Continuing Professional Development

The Professional Statement – what is it and why is it important?

All practising barristers need to be able to demonstrate the knowledge, skills and attributes prescribed by the Bar Standards Board (BSB) in the Professional Statement.

The threshold standard is that of ‘day one of practice’ which means that even a newly qualified barrister, having successfully completed pupillage, should be able to demonstrate the broad scope of competences in the Professional Statement to the threshold standard.

Those who have been in practice for some time, will inevitably have developed those competences to a higher standard than the ‘threshold standard’.

How does the practising Bar demonstrate their competence?

To make sure that barristers continue to meet the requirements of the Professional Statement, and that they continue to develop relevant knowledge and skills, barristers are required to undertake Continuing Professional Development in accordance with the BSB’s CPD Scheme. Barristers are no longer required to undertake a minimum number of CPD hours annually, nor is there a requirement to undertake ‘accredited’ CPD courses.

During the first three full years in practice, barristers must comply with the CPD rules within the New Practitioners Programme (NPP). After practising for more than three full years, barristers must comply with rules within the Established Practitioners Programme (EPP). The BSB checks that barristers are complying with CPD requirements by spot checking a sample of practitioners’ CPD records on both the NPP and the EPP.

Established practitioners are required to create a CPD Plan which includes learning objectives, CPD activities, and reflection of the process overall. The BSB has published information relating to the scheme.

The ICCA approach to Teaching and Learning

The ICCA has a Teaching and Learning Strategy where we set out that we will:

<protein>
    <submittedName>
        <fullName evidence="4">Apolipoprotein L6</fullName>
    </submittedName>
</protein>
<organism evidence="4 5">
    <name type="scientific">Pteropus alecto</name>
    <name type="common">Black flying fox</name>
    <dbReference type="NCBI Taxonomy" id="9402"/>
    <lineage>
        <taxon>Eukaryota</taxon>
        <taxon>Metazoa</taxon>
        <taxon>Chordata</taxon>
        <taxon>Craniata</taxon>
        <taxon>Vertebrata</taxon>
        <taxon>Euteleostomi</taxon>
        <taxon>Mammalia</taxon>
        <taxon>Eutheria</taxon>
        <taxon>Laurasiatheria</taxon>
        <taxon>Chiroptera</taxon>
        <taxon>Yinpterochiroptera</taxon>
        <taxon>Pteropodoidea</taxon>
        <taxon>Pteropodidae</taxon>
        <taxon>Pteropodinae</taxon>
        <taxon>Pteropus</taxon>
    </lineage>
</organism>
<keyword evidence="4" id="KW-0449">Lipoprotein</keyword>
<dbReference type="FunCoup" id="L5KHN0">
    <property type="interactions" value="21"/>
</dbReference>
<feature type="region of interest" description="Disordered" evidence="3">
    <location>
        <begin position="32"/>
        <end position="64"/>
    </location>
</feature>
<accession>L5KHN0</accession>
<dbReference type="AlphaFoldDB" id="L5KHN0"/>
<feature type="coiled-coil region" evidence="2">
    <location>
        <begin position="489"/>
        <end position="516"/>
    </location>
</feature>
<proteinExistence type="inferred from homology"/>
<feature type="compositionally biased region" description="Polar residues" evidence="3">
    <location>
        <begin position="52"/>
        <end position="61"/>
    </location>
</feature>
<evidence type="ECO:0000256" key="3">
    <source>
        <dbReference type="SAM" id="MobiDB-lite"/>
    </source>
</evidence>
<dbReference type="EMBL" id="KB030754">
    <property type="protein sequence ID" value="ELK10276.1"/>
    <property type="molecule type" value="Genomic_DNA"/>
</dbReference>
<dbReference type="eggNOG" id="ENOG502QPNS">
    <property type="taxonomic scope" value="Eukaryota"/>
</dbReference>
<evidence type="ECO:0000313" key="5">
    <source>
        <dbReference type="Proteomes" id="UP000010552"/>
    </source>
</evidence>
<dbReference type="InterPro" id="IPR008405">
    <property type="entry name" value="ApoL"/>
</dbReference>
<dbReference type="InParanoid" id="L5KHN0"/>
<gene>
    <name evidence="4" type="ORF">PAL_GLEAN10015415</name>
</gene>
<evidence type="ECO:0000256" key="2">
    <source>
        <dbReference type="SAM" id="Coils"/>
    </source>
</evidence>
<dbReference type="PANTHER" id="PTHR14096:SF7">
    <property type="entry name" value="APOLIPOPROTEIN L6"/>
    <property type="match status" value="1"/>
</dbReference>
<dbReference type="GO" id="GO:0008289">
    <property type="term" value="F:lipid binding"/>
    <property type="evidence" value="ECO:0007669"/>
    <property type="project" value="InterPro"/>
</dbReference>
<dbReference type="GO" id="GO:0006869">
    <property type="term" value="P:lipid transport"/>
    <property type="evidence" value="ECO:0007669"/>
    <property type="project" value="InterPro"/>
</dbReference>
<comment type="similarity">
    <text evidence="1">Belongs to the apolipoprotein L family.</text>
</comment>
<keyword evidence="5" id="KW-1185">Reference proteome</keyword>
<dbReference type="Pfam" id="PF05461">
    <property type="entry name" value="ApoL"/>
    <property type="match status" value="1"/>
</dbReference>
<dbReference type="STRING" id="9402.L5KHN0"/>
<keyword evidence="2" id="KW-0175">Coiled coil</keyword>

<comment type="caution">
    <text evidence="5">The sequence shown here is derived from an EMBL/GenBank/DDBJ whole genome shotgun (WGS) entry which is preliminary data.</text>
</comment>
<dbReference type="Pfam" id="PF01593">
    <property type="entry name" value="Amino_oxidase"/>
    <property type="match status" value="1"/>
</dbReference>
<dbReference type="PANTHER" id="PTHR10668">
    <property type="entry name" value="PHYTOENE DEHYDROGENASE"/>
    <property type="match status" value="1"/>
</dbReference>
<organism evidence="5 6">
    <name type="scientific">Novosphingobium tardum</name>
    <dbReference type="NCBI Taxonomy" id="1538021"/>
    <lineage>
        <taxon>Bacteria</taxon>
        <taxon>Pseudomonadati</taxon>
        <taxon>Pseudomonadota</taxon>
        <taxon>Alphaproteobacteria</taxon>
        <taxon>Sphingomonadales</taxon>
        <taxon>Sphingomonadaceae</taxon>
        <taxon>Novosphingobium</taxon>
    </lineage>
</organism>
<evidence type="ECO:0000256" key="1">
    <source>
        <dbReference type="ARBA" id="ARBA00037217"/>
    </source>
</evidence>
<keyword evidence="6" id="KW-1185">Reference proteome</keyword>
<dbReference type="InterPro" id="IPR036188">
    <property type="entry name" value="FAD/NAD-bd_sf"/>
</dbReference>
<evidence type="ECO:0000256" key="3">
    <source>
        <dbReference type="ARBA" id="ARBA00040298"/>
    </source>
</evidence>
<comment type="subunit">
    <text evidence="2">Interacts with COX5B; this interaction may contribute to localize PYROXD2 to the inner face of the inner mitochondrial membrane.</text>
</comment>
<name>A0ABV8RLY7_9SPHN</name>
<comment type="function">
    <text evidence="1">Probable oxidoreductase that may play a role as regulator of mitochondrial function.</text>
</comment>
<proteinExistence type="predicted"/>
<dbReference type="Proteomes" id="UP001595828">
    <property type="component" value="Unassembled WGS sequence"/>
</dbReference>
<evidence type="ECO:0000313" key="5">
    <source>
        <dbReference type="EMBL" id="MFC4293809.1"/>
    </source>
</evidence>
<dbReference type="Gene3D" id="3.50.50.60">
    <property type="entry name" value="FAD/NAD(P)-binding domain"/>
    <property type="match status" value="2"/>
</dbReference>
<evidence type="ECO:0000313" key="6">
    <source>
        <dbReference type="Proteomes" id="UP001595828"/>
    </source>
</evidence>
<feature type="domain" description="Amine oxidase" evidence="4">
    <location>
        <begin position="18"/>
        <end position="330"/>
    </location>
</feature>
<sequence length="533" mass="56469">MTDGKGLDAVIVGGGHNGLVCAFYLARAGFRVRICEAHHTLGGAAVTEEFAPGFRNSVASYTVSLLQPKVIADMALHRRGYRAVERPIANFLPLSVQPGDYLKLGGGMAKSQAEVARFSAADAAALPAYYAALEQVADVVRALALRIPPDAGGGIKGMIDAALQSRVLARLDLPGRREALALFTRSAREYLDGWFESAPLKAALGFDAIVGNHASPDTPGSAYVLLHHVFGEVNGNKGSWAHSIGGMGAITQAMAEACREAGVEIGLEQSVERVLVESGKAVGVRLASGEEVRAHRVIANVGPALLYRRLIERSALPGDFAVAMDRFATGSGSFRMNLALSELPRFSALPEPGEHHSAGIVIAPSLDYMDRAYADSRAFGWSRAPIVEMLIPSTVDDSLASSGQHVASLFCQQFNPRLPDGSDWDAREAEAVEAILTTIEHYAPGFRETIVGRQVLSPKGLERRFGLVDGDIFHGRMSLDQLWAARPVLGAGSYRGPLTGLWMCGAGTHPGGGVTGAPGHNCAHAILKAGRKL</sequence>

• Provide opportunities for professional development for all members of the Bar while building a culture of collegiality.
  • Develop and deliver a curriculum which responds to changing demands, enabling students and practitioners to meet career objectives.
  • Foster a culture of reflective practice enabling students and practitioners to meet expectations of professional competency.

In order to assist practitioners with their CPD, we are creating a template to assist with the preparation of a CPD Plan based on the BSB’s recommended approach.

We provide freely available CPD materials in the following ways and in important areas of practice:

We also hold specialist training events for Pupil Supervisors, the handling of expert witnesses in financial and medico-legal cases and Advanced Criminal Advocacy sessions. For more details, please contact info@icca.ac.uk

If I am a criminal practitioner undertaking serious work in the crown court, what kind of CPD should I undertake?

In order to demonstrate that you have reflected on your practice and identified areas where you feel that development is necessary, you will need to look at the Professional Statement as a starting point.

The Professional Statement sets out at 1.15 that a competent barrister will:

Have persuasive oral advocacy skills.
They will be able to communicate their client’s case effectively. They will be able to deliver coherent, well-structured and concise submissions and cite legal authorities and materials appropriately. They will be able to engage appropriately with and maintain an awareness of others in any forum where they represent clients.